And sure, that probably works for some people. But for most people, that kind of selfish mentality doesn’t pay off.
Spend some time talking to people who are really good at business development, and you will quickly see they have the opposite mentality. They go into any networking opportunity with the mindset of “how can I help the people I meet here.”
This is a sort of “enlightened self-interest.” When you help people, they are more likely to want to help you. So if you want to get referrals, you need to give referrals. It’s not a one-way street.
I remember learning that lesson years ago. I had reached phase two.
And to this day, I look for opportunities to refer clients to other lawyers, especially now that my practice has become more specialized. When I first went solo, I would take just about any kind of client matter, as long as I had the competence to handle it. Now, when I’m already super busy with matters in my specialty, if it’s not right up my alley, I’m more likely to send it to another lawyer.
But I’ve also learned there’s a problem with the “give referrals to get referrals” approach.
Just like you can only be close personal friends with so many people, you’ve only got so many referrals to give. I mean, I look for opportunities to send business to people I know, but they just don’t happen all the time.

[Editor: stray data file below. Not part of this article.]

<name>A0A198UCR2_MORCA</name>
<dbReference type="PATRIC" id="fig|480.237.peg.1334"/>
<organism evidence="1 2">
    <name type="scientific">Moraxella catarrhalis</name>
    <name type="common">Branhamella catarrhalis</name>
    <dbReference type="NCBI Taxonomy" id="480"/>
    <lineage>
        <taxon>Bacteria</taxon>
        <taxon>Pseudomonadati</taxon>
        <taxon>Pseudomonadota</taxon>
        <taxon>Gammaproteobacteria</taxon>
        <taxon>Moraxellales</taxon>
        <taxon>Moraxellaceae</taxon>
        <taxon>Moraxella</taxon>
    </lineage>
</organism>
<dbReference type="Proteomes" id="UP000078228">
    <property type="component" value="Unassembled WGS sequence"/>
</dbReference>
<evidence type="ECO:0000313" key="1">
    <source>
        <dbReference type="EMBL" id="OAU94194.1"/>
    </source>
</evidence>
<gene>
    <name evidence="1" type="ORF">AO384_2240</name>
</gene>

I’ve also noticed that I often get referrals from people I’ve never sent business to, even repeatedly. Why do these people refer potential clients to me when I’ve never sent them any? They must think I’m some kind of ingrate.
No, I think it comes down to trust. The one thing my diverse referral sources have in common is that they trust I know how to handle the type of matter they are sending me. If you have their trust, they will send you business, even if you never send them any.
When that sinks in, you’ve hit phase three. And now you’re ready for the most treacherous business development question.
4. Is doing good work for existing clients the best kind of business development?
The cliché is that you’ve got to bring in business. That’s what business development is all about. If you want to be a rainmaker, you need to get new clients in the door. That’s phase one.
But it’s not really true. I learned that early in my career, when a senior partner explained to me “we don’t have to get new clients for the firm to be successful, we just need to keep the clients we already have.” Understanding that point is phase two.